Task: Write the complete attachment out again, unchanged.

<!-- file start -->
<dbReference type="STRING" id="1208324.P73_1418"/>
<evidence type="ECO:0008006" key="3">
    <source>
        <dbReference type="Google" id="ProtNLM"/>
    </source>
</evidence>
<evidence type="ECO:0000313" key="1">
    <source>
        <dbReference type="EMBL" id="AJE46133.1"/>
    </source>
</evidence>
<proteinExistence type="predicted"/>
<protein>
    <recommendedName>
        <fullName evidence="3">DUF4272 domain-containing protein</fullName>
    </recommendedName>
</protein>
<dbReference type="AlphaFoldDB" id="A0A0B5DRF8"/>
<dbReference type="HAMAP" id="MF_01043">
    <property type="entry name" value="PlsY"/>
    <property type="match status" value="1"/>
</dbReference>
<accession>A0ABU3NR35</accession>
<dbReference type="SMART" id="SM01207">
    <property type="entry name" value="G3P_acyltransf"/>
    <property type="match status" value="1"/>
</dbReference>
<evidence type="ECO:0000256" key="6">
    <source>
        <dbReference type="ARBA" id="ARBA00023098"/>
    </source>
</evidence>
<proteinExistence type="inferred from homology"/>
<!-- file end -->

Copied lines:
<dbReference type="STRING" id="1208324.P73_1418"/>
<evidence type="ECO:0008006" key="3">
    <source>
        <dbReference type="Google" id="ProtNLM"/>
    </source>
</evidence>
<evidence type="ECO:0000313" key="1">
    <source>
        <dbReference type="EMBL" id="AJE46133.1"/>
    </source>
</evidence>
<proteinExistence type="predicted"/>
<protein>
    <recommendedName>
        <fullName evidence="3">DUF4272 domain-containing protein</fullName>
    </recommendedName>
</protein>
<dbReference type="AlphaFoldDB" id="A0A0B5DRF8"/>
<dbReference type="HAMAP" id="MF_01043">
    <property type="entry name" value="PlsY"/>
    <property type="match status" value="1"/>
</dbReference>
<accession>A0ABU3NR35</accession>
<dbReference type="SMART" id="SM01207">
    <property type="entry name" value="G3P_acyltransf"/>
    <property type="match status" value="1"/>
</dbReference>
<evidence type="ECO:0000256" key="6">
    <source>
        <dbReference type="ARBA" id="ARBA00023098"/>
    </source>
</evidence>
<proteinExistence type="inferred from homology"/>